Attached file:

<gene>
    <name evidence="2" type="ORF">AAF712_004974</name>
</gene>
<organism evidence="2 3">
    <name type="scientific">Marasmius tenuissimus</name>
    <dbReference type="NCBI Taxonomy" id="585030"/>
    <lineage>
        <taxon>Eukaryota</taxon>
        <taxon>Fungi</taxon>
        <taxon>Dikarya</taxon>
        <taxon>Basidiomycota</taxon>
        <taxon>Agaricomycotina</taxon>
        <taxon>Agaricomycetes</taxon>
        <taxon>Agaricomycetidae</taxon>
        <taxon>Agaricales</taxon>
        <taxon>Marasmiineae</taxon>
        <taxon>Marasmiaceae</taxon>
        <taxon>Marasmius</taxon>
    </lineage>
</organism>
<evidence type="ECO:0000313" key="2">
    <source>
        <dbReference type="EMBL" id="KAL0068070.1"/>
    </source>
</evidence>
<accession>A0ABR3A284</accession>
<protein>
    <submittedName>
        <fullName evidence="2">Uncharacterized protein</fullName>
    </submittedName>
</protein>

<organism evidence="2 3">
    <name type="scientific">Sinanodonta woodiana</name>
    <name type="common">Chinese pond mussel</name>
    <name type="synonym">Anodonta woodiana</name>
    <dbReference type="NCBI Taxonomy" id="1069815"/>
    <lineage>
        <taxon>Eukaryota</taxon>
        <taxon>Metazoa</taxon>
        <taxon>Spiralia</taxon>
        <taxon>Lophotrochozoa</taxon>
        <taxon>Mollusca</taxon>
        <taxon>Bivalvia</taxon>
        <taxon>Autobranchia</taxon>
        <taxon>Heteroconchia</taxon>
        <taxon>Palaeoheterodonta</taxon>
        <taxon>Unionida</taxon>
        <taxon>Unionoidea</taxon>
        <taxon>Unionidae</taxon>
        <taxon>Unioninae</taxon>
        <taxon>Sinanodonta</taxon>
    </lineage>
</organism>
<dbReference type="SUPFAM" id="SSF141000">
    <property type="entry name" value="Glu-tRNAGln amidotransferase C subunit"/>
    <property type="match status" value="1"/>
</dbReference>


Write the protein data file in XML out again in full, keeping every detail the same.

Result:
<gene>
    <name evidence="2" type="ORF">AAF712_004974</name>
</gene>
<organism evidence="2 3">
    <name type="scientific">Marasmius tenuissimus</name>
    <dbReference type="NCBI Taxonomy" id="585030"/>
    <lineage>
        <taxon>Eukaryota</taxon>
        <taxon>Fungi</taxon>
        <taxon>Dikarya</taxon>
        <taxon>Basidiomycota</taxon>
        <taxon>Agaricomycotina</taxon>
        <taxon>Agaricomycetes</taxon>
        <taxon>Agaricomycetidae</taxon>
        <taxon>Agaricales</taxon>
        <taxon>Marasmiineae</taxon>
        <taxon>Marasmiaceae</taxon>
        <taxon>Marasmius</taxon>
    </lineage>
</organism>
<evidence type="ECO:0000313" key="2">
    <source>
        <dbReference type="EMBL" id="KAL0068070.1"/>
    </source>
</evidence>
<accession>A0ABR3A284</accession>
<protein>
    <submittedName>
        <fullName evidence="2">Uncharacterized protein</fullName>
    </submittedName>
</protein>

<organism evidence="2 3">
    <name type="scientific">Sinanodonta woodiana</name>
    <name type="common">Chinese pond mussel</name>
    <name type="synonym">Anodonta woodiana</name>
    <dbReference type="NCBI Taxonomy" id="1069815"/>
    <lineage>
        <taxon>Eukaryota</taxon>
        <taxon>Metazoa</taxon>
        <taxon>Spiralia</taxon>
        <taxon>Lophotrochozoa</taxon>
        <taxon>Mollusca</taxon>
        <taxon>Bivalvia</taxon>
        <taxon>Autobranchia</taxon>
        <taxon>Heteroconchia</taxon>
        <taxon>Palaeoheterodonta</taxon>
        <taxon>Unionida</taxon>
        <taxon>Unionoidea</taxon>
        <taxon>Unionidae</taxon>
        <taxon>Unioninae</taxon>
        <taxon>Sinanodonta</taxon>
    </lineage>
</organism>
<dbReference type="SUPFAM" id="SSF141000">
    <property type="entry name" value="Glu-tRNAGln amidotransferase C subunit"/>
    <property type="match status" value="1"/>
</dbReference>